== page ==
Since he's also a fan of RoF, I also recommended The Psalms of Issak, Ken Scholes.  After all, the original story in this world did appear in RoF.

I know there are a whole bunch of fantasy authors who have come out with highly regarded works in recent years, Patrick & Ken being two of them.  But as much as I love the epic form, I confess that I don't have nearly as much time to read these sorts of books these days, so I'm somewhat behind in this sub-genre (something I never thought could happen fifteen years ago).  So there are probably a ton of other recent authors I could have recommended, if only I'd already read them and had confirmed their awesomeness.  Oh, well.  But if he hasn't read any of these authors and ends up liking them all, this list should keep him busy for a while. 

Anyway, good deed for the day done!

Another New One

  • Jun. 3rd, 2010 at 4:21 PM

I have an SASE here, but no accompanying manuscript or note of any kind.  My best guess is this is a request for submission guidelines, so I'll use the SASE to mail that back.

Another New One

  • Jun. 1st, 2010 at 1:53 PM

So I open up this submission and inside I find a manuscript, along with an envelope large enough to mail back the manuscript should RoF decide to reject it.  I remove both items and notice that the return mailer seems a little bit heavy.  So I reach inside it and sure enough I find another manuscript inside it ...only it's the same manuscript.  It was a second copy.  It certainly makes my work easier should I decide to reject the submission (i.e. it does if I leave the second manuscript in the envelope), but I've never seen this before.  Given all the wacky stuff I have seen to this point, I'm actually a little surprised this one hasn't popped up before.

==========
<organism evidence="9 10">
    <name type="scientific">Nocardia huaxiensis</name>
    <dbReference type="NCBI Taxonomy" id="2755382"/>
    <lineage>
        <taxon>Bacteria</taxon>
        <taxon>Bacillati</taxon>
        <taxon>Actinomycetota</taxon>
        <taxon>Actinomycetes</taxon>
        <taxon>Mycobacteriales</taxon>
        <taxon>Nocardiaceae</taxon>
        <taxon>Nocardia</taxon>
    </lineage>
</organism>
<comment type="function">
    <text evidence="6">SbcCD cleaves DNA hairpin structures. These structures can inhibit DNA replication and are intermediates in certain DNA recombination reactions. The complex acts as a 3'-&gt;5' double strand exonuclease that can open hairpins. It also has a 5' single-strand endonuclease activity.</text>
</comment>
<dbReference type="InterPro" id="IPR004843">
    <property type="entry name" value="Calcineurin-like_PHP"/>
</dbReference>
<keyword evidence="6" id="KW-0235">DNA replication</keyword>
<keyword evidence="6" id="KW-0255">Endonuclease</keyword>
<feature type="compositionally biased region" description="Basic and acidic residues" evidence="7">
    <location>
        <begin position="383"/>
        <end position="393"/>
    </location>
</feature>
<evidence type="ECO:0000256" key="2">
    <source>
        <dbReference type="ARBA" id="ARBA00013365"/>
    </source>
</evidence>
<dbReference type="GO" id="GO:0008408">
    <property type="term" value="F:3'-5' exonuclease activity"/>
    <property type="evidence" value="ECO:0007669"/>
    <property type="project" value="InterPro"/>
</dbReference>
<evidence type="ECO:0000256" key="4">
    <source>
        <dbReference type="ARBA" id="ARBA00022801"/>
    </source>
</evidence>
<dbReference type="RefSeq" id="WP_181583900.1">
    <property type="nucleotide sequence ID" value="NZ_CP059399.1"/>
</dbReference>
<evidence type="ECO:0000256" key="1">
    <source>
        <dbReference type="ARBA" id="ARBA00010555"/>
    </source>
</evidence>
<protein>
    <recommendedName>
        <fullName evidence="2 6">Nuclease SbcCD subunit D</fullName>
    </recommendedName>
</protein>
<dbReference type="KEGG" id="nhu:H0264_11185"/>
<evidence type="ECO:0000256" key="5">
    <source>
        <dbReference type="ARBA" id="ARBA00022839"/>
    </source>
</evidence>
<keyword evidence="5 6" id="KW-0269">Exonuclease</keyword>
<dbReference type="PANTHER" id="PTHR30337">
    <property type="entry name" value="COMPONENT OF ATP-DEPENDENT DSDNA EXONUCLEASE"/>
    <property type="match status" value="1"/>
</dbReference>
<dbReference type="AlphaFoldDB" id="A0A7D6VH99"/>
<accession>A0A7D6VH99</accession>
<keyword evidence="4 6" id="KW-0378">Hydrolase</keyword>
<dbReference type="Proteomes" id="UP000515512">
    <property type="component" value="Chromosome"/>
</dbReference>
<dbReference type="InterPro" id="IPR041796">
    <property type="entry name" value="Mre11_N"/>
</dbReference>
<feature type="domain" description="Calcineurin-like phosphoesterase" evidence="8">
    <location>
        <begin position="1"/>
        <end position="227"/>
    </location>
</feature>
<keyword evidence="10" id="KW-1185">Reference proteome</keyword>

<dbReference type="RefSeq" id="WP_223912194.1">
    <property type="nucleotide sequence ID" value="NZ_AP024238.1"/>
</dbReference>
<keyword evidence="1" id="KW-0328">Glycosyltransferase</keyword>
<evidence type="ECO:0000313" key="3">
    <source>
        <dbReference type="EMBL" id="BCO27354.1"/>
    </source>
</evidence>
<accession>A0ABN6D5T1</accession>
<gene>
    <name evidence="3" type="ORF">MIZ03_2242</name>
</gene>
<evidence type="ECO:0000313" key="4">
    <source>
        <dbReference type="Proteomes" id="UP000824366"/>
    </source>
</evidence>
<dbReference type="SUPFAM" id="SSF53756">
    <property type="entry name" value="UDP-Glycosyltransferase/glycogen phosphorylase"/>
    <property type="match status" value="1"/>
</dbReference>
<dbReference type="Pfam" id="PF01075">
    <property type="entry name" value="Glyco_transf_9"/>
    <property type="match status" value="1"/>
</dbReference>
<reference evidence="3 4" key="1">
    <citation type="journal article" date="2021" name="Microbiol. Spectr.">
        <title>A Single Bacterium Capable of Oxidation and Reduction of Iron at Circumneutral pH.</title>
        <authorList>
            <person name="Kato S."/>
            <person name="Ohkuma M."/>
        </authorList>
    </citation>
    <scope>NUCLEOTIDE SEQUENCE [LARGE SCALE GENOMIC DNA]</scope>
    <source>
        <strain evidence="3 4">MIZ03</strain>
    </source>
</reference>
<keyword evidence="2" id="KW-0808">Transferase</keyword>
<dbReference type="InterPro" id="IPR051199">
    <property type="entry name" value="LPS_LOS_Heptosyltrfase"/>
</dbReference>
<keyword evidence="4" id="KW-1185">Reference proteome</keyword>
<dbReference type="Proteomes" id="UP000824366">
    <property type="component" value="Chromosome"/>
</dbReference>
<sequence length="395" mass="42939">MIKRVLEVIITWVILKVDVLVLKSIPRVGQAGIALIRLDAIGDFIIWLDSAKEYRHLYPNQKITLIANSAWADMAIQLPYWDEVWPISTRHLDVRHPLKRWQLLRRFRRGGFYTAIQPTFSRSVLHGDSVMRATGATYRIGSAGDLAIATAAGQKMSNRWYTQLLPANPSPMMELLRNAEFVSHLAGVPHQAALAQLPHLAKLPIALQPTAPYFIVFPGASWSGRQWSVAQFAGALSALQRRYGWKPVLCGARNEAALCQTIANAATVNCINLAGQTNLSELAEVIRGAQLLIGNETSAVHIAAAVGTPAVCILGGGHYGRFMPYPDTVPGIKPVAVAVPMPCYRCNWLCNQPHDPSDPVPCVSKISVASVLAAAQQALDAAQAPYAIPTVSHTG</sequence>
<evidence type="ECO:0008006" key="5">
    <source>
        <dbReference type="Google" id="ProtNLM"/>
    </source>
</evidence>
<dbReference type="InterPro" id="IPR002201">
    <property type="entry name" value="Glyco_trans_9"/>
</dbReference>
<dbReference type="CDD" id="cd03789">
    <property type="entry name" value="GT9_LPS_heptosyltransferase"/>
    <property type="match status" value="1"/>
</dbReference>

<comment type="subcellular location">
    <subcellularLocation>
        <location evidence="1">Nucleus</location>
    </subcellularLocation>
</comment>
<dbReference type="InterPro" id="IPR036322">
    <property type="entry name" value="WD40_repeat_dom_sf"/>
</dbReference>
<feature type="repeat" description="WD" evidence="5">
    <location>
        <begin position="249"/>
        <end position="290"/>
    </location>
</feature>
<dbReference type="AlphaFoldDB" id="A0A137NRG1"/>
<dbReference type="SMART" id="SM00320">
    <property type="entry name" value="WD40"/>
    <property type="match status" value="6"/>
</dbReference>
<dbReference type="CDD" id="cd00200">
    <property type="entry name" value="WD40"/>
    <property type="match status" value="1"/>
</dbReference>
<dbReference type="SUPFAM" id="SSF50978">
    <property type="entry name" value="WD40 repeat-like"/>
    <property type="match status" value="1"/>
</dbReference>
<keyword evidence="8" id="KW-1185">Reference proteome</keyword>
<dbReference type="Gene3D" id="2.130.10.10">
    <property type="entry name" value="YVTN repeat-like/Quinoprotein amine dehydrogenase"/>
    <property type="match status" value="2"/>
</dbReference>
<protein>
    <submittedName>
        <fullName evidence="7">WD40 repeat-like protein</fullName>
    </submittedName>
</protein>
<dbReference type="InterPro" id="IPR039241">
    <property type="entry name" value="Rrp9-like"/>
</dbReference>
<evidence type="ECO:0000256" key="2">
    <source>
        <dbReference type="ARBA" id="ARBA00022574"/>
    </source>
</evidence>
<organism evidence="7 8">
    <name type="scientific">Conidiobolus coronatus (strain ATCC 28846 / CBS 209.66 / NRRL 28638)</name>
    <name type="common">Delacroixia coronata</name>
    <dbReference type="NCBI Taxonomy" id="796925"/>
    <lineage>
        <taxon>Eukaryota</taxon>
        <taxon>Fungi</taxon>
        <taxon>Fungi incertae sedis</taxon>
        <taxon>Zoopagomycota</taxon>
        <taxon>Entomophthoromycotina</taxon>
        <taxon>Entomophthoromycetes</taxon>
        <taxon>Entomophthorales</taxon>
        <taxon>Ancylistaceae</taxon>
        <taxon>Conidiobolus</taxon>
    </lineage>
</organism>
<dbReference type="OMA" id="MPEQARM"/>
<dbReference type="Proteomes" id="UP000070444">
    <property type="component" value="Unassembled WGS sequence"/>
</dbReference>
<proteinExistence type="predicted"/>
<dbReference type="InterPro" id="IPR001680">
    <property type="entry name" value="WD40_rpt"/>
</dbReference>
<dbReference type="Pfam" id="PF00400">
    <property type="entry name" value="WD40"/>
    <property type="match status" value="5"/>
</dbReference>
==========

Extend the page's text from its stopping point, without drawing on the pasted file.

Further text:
Another New One

  • May. 5th, 2010 at 2:23 PM

 So here's one I haven't seen before (obviously): Before me, Laura Cleveland handled the artwork with RoF.  She worked in offices down in VA.  I'm working up here in NY.  So I come across this art submission, and somehow, while the artist sent it to the NY address, s/he scribbled Laura's name as art director.  Not the most entertaining of new ones, but a new one nevertheless.

ETA: I emailed Laura, thinking she might be amused to learn this.  She wrote back, telling me that she's still receiving submissions to Science Fiction Age.  Science Fiction Age shut down about a decade ago! 

Another New One

  • Apr. 2nd, 2010 at 5:01 PM

There are plenty of authors out there who have developed thick skins when it comes to rejections.  But there are also plenty who probably take it personally when their work is rejected.  Both scenarios are understandable, though I'd recommend falling into the former camp if you're serious about your writing career.  Regardless, this marks the first time I've ever read a cover wherein the author reveals how the last rejection left him/her depressed for a long time.  I've come across cover letters about authors considering giving up the writing game, but that doesn't necessarily mean being depressed over rejections.  That sounds more like discouragement.  And so, this qualifies as "another new one."

The author's depression doesn't in any way amuse me, because I do know it can hurt having your work rejected, especially if you're new to writing.   But I do find it interesting how almost five years later I continue to come across things in the slush I've never encountered before, things that have nothing to do with the actual stories.  And for those reading this on the website as opposed to my livejournal (and for those new to my livejournal), I've been blogging about new things (to me) I've encountered in my slushing for almost five years.  This is just the latest example.   


Douglas Cohen